Not so far. There may be at some point, but not yet... so I think it's safe to say no...

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#5
October 6, 2011 at 11:49:38
As I was working on this I realized other possible problem:

If the value is A0999 are you going to want A1000? That's going to get messy.

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#6
October 6, 2011 at 11:51:52
Yes I would... I didn't realize it was going to be this difficult... :-(

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#7
October 6, 2011 at 12:08:54
✔ Best Answer
The reason it's "difficult" is because you are asking Excel to manipulate Text Strings as if they were numbers.

Excel was not written to be text friendly since it's a numbers oriented application.

The formula below will work as long as there is only 1 leading zero in your 5 character string and no leading zeros in you6 6 character string.

e.g.

A0123 and AZ1234 are OK but A0012 and AZ0123 are not.

In addition, it will fail soon after A9999 and AZ9999. It will return A10000 and AZ10000 respectively, but that's as far as it will work correctly.

The failing conditions could be dealt with, but the formula will just keep getting longer and longer as we include clauses to check for all the possible places that a zero could occur.

=IF(LEN(B4)=5,IF(MID(B4,2,1)="0",IF(RIGHT(B4,3)<>"999",LEFT(B4,2)&RIGHT(B4,3)+1,LEFT(B4,1)&RIGHT(B4,4)+1),LEFT(B4,1)&RIGHT(B4,4)+1),LEFT(B4,2)&RIGHT(B4,4)+1)

I may play around a bit to see if there is a better way, but I'm not sure that there is.

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#8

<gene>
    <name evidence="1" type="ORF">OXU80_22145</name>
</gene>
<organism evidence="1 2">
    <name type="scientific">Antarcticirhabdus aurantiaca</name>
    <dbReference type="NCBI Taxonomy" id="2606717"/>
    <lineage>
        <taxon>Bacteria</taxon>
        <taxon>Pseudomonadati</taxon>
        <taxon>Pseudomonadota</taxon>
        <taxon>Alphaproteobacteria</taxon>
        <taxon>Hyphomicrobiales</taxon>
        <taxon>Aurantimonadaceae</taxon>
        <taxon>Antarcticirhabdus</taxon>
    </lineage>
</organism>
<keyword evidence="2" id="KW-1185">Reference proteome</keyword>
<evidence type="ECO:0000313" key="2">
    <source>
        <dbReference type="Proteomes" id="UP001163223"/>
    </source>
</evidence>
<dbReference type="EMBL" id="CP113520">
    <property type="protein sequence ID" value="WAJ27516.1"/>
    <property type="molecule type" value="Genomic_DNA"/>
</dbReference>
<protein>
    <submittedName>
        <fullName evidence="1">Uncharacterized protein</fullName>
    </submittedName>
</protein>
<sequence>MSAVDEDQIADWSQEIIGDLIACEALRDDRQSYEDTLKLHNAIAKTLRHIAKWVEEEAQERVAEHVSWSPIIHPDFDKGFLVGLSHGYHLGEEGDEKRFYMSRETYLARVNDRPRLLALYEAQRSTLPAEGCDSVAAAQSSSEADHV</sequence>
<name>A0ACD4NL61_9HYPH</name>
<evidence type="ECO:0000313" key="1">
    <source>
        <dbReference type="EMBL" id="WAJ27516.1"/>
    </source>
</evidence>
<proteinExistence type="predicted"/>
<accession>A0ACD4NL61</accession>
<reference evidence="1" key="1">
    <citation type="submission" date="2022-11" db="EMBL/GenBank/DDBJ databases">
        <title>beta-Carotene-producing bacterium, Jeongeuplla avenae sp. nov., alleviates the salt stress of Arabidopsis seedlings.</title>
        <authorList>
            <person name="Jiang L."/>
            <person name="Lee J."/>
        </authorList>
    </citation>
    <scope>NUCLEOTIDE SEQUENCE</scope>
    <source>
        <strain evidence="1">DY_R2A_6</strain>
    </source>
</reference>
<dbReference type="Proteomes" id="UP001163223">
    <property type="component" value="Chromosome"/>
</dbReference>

October 6, 2011 at 12:24:23
I changed the B4 to read A4 and the formula works great. I have tried the different starting numbers I currently have and the formula works for each.

Usually I can better understand and follow formulas once I see them, but I must admit that most of this one is beyond anything I've ever used before.

Thank you very much for your help with this. It is greatly appreciated. :-)



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#9
October 6, 2011 at 13:00:44
It's actually quite simple. It's mainly of matter of keeping your value_if_true and value_if_false arguments for all of the Nested IF's straight.

First, it checks to see if the Length of the string is 5 characters.

If it is, it checks to see if the second character is a zero. I had to use quotes ("0") since the MID function returns a Text 0 not a numeric 0.

If the second character is a 0, it checks to see if the last 3 characters are NOT "999"

If all of those conditions are TRUE, then it evaluates LEFT(B4,2)&RIGHT(B4,3)+1 returning the A0 and then adding 1 to last 3 characters.

If the <> "999" is FALSE, then it evaluates LEFT(B4,1)&RIGHT(B4,4)+1 returning the A and 1000. As it turns out, LEFT(B4,1)&RIGHT(B4,3)+1 will work also since the leading 0 is ignored anyway.

If the "0" condition wasn't TRUE, then it skips over to the next LEFT(B4,1)&RIGHT(B4,4)+1 and returns A and the four digits plus 1.

Finally, if the Length wasn't 5 (e.g. AZ1234) then it skips all the way to the end (the value_if_false for the IF(LEN...) function) and evaluates LEFT(B4,2)&RIGHT(B4,4)+1 returning AZ and 1234 plus 1.

If you want to follow the formula as it performs its evaluations step by step, click on the cell with the formula and use the Formula Auditing...Evaluate Formula tool.